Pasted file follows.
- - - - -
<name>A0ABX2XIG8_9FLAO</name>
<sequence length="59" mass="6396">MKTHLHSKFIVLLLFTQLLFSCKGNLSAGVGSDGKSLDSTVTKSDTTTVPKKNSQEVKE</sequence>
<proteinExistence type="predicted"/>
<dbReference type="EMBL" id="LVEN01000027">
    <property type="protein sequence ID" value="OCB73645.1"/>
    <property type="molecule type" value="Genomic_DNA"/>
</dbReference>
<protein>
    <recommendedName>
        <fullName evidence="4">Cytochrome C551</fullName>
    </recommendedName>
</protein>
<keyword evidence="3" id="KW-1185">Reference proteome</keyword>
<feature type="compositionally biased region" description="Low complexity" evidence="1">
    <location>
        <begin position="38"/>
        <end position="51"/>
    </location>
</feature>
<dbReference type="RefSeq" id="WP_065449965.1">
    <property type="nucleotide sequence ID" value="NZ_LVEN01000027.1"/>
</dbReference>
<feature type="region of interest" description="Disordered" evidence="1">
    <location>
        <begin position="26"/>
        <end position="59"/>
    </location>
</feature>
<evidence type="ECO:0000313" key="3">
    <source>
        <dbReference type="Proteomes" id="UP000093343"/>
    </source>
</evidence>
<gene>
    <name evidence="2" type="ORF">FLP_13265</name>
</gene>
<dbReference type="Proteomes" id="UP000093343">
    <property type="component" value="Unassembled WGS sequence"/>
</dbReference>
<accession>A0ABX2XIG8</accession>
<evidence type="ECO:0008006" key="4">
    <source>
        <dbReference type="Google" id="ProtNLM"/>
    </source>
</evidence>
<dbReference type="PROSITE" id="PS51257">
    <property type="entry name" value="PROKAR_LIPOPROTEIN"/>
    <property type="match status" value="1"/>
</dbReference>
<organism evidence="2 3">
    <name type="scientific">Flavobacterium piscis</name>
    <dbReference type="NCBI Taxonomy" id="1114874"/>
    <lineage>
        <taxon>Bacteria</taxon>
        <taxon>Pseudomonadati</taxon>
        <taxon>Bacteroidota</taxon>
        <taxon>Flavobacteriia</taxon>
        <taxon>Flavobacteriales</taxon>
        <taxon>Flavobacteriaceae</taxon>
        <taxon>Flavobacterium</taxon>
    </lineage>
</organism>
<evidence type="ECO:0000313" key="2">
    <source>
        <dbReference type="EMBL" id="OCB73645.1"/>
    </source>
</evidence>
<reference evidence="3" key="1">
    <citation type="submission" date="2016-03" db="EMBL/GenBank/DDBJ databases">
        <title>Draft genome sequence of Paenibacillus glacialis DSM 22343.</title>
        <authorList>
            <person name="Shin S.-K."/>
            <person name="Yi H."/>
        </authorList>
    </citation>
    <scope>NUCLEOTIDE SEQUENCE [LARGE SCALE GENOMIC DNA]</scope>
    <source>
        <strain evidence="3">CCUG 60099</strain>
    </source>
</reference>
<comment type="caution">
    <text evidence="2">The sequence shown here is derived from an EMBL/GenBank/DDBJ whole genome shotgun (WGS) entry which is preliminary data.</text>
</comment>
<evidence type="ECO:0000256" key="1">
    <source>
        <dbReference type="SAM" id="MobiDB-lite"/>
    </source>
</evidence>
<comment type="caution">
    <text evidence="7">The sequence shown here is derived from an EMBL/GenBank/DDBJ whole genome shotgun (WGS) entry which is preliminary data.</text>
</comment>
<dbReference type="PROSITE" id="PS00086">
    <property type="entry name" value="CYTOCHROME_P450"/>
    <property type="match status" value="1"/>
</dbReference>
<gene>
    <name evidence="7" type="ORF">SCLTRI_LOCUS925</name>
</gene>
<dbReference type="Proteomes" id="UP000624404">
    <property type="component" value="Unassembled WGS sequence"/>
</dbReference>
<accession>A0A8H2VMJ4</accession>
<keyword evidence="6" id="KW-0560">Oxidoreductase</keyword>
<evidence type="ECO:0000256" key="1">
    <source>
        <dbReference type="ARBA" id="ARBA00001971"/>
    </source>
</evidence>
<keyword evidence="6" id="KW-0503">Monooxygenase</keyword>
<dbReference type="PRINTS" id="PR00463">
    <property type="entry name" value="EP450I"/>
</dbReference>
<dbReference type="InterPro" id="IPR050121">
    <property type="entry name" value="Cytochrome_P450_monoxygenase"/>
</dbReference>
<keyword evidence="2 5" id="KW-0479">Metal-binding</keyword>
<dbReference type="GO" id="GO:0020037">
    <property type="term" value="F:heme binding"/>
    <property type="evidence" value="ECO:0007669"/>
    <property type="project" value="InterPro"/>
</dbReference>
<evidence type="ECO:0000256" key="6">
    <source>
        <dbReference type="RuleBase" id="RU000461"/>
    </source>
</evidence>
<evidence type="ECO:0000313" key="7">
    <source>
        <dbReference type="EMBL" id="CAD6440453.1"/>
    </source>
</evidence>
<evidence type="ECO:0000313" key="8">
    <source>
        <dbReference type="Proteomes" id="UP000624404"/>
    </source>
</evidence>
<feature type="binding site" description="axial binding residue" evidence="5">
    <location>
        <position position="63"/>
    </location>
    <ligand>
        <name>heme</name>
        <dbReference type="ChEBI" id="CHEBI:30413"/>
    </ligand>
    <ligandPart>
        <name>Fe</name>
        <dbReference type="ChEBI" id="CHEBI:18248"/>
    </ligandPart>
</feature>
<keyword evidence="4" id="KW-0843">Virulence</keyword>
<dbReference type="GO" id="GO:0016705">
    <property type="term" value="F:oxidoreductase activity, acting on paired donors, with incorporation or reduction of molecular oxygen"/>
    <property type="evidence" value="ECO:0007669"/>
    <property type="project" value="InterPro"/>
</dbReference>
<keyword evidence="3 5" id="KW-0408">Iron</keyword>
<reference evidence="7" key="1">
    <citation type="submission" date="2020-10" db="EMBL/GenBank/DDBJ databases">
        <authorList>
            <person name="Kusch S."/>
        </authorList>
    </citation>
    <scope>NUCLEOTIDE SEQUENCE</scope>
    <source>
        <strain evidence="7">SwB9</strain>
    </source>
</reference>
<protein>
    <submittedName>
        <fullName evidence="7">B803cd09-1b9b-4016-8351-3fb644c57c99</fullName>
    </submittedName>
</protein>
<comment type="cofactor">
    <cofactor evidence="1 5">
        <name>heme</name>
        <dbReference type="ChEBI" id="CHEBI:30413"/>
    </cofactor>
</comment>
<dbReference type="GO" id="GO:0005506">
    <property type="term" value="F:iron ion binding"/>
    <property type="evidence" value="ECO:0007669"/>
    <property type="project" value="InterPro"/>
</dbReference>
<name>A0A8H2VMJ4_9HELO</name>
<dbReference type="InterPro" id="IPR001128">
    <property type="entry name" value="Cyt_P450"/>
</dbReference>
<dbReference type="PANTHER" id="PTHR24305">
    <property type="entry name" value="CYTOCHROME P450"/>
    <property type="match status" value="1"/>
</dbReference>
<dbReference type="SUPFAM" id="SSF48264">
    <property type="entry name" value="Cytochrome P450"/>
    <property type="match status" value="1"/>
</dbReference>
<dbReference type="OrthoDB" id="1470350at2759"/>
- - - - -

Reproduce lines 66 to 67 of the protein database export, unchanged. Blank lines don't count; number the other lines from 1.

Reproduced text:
    </source>
</evidence>